Google Doodle reminds us to vote in elections to the European Parliament

23 May 2014

Elections to the European Parliament Doodle by Google

Google gets political for 23 May, reminding the voting public in Ireland to exercise their right and have their say in choosing their representatives for the European Parliament – the only European Union institution directly elected by its citizens.

Voting in the European Parliament elections began yesterday, 22 May, in the UK and the Netherlands. Today, the polls open in Ireland and the Czech Republic, followed by Malta, Slovakia and Latvia on 24 May, and the remaining the EU member states on 25 May.

Google has marked the day on its search engine homepage with a specially designed logo in blue and gold, depicting a ballot box emblazoned with the European Union flag and a vote being slipped inside.

Voting in Ireland

In all, 400m people are eligible to vote in the eighth European elections, selecting the 751 MEPs who will sit on the European Parliament for the next five years. During this time, MEPs are expected to vote on legislation concerning climate change, the EU-US trade deal, and data protection rules, among other things.

Things have changed a bit for Ireland’s representation on the European Parliament, dropping from 12 seats to 11. This resulted in a change to the constituencies, which were reduced from four to three: Midlands-North-West, South and Dublin.

Ireland's European Parliament constituencies

The European Parliament constituencies of Ireland

Across the country, there are 41 candidates in contention for the 11 European Parliament seats, and it’s not just MEPs who will be voted in today. Local elections and two Dáil byelections are also taking place.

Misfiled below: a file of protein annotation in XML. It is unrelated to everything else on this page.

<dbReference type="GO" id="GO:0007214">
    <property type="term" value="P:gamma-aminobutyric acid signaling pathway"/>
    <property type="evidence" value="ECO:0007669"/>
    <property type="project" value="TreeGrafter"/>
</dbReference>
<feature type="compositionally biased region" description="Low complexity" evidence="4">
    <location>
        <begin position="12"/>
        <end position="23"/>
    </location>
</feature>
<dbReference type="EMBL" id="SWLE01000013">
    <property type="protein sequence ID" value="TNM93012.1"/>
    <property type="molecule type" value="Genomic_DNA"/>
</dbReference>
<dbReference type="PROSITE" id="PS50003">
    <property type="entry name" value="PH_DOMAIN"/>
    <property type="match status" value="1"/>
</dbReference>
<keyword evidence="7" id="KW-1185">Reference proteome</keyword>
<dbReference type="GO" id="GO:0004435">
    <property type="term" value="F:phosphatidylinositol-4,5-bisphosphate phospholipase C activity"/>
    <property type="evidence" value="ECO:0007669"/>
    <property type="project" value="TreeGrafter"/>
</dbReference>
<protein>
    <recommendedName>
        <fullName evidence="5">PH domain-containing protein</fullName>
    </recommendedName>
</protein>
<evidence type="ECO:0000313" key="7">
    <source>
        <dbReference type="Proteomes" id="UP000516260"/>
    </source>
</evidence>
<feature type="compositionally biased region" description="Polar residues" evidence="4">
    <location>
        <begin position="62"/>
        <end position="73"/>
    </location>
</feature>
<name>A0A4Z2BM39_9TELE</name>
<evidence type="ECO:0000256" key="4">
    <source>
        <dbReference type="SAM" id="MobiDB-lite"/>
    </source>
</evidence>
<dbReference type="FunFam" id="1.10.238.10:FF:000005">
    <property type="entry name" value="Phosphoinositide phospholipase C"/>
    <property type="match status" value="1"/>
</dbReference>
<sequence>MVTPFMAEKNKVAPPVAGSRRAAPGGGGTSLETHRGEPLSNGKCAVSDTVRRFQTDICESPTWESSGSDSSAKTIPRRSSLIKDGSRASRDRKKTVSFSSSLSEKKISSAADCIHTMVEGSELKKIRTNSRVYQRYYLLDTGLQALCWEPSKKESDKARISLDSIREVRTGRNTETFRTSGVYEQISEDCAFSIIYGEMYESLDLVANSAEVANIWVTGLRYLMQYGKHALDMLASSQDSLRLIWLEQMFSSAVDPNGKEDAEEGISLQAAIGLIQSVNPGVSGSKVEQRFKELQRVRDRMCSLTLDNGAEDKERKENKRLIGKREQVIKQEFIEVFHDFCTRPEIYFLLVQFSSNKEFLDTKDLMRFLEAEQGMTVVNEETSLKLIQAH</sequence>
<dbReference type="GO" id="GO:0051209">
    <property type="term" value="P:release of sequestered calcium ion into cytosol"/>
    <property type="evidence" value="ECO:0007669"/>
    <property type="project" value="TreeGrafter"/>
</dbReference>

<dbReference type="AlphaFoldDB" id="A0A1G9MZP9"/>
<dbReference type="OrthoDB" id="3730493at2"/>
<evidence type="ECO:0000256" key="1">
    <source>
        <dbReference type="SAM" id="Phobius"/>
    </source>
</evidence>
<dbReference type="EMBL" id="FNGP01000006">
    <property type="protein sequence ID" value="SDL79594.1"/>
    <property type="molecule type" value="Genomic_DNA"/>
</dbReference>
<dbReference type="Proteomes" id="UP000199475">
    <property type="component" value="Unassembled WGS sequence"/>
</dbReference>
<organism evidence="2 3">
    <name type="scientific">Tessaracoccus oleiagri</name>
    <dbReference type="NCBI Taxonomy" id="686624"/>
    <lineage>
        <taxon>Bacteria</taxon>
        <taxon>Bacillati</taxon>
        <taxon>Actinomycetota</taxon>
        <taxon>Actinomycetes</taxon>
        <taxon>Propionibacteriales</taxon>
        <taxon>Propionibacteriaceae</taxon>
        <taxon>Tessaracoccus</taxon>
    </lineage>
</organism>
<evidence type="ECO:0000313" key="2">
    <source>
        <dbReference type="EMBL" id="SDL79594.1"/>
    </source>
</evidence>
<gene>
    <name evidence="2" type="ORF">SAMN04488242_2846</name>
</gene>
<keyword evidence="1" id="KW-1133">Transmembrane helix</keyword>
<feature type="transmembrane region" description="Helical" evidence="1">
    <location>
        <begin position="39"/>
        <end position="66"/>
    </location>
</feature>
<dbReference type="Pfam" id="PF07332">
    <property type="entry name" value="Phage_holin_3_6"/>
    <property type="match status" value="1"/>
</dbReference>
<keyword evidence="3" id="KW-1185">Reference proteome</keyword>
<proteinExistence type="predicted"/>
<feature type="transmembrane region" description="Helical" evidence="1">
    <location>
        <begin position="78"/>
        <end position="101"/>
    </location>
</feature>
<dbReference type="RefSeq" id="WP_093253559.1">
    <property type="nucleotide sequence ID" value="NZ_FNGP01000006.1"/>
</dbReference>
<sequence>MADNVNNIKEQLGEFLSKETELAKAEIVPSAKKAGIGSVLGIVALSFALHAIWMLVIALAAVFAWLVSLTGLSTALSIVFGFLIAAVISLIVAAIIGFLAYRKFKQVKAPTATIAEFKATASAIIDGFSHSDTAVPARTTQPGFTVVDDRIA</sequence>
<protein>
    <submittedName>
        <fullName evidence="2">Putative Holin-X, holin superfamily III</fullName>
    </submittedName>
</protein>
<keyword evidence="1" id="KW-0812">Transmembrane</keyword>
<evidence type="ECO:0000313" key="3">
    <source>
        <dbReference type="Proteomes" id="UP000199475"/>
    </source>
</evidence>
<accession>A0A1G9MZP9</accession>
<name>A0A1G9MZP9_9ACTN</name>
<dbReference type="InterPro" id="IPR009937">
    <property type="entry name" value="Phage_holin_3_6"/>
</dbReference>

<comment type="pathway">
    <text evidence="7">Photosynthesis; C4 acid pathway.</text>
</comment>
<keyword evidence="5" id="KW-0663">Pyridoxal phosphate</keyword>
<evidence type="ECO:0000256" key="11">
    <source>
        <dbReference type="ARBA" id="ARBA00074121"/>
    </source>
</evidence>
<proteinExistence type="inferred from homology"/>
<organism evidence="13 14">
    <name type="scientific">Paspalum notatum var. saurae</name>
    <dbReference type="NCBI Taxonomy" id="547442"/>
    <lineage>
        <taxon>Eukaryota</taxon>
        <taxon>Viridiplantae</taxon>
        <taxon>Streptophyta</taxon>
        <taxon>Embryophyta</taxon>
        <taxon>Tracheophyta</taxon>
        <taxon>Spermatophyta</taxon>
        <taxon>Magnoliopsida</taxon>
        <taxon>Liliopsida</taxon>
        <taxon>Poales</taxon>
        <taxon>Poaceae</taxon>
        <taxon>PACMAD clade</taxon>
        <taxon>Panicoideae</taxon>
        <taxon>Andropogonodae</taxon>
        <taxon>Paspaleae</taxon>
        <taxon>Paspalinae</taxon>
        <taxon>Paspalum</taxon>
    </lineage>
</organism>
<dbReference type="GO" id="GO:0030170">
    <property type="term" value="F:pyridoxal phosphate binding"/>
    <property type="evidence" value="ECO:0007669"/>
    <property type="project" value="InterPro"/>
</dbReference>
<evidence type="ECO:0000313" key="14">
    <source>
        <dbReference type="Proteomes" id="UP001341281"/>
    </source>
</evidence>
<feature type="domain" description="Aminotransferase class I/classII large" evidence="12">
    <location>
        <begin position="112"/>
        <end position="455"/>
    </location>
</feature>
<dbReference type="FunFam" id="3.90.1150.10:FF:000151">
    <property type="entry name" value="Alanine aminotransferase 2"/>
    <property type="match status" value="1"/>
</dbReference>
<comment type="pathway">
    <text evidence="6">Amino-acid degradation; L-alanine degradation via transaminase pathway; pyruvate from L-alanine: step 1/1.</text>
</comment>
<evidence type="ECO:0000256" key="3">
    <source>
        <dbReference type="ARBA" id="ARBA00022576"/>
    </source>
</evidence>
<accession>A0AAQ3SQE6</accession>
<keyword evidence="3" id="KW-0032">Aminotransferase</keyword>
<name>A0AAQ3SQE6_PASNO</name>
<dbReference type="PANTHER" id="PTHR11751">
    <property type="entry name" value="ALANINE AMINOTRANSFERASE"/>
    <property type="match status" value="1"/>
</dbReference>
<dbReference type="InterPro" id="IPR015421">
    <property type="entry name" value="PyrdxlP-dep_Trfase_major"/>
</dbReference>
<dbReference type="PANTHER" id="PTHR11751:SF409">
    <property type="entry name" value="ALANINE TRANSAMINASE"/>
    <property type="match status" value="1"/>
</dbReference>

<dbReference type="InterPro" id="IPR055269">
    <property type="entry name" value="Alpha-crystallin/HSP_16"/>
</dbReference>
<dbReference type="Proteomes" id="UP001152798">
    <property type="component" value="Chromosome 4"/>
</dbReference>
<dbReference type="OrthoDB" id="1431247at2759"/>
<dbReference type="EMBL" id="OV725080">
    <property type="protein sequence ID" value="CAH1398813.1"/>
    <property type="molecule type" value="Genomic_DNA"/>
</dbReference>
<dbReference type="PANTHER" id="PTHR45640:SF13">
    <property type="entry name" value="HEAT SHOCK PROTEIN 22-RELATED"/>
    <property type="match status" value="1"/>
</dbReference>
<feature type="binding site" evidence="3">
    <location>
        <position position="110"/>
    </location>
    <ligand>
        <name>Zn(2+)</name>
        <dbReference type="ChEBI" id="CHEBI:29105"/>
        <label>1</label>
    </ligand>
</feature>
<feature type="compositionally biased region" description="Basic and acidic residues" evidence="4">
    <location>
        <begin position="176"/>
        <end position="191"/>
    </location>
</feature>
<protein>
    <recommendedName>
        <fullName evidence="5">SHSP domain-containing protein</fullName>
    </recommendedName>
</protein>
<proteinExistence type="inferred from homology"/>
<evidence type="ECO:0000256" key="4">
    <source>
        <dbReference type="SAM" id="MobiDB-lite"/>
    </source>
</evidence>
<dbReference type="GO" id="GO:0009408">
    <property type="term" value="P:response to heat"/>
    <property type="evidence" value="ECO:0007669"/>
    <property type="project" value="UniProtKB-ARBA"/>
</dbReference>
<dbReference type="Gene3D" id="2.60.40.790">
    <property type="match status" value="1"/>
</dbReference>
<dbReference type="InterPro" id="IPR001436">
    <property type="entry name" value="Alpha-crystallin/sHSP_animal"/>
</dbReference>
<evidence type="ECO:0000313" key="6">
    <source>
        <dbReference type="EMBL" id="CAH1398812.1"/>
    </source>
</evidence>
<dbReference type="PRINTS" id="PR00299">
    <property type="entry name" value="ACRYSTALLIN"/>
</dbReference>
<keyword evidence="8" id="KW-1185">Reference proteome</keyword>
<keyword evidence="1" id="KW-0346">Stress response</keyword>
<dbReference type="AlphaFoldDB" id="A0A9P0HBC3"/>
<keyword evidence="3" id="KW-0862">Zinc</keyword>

Elections to the European Parliament will also help to determine the next president of the European Commission, with new rules giving voters more power than ever before. The European political parties have already selected their candidates for the presidency, and these results will be taken into consideration when it comes to electing the new European Commission president.

Follow the elections online

The first direct elections to the European Parliament were held in 1979, when the European Union had only nine member states. There are now 28 member states and technology has transformed how we approach elections in 2014, as voters, candidates, political parties and the European Parliament itself make use of social media and online resources to engage and interact.

In the three days leading up to the first polls opening, 155,000 tweets had been sent using the #EP2014 hashtag. As well as Twitter and other social networks, you can follow progress of the European elections – with exit polls, projections and final results – on the 2014 European Elections Tumblr blog.

It will be next week before we find out which MEPs will be taking their seat on the European Parliament, as counting will begin on Sunday. The last polling stations close at 10pm IST on 25 May, and preliminary results are expected at this time.

A live feed of the count and results is available on the European Parliament website.

Elaine Burke is the host of For Tech’s Sake, a co-production from Silicon Republic and The HeadStuff Podcast Network. She was previously the editor of Silicon Republic.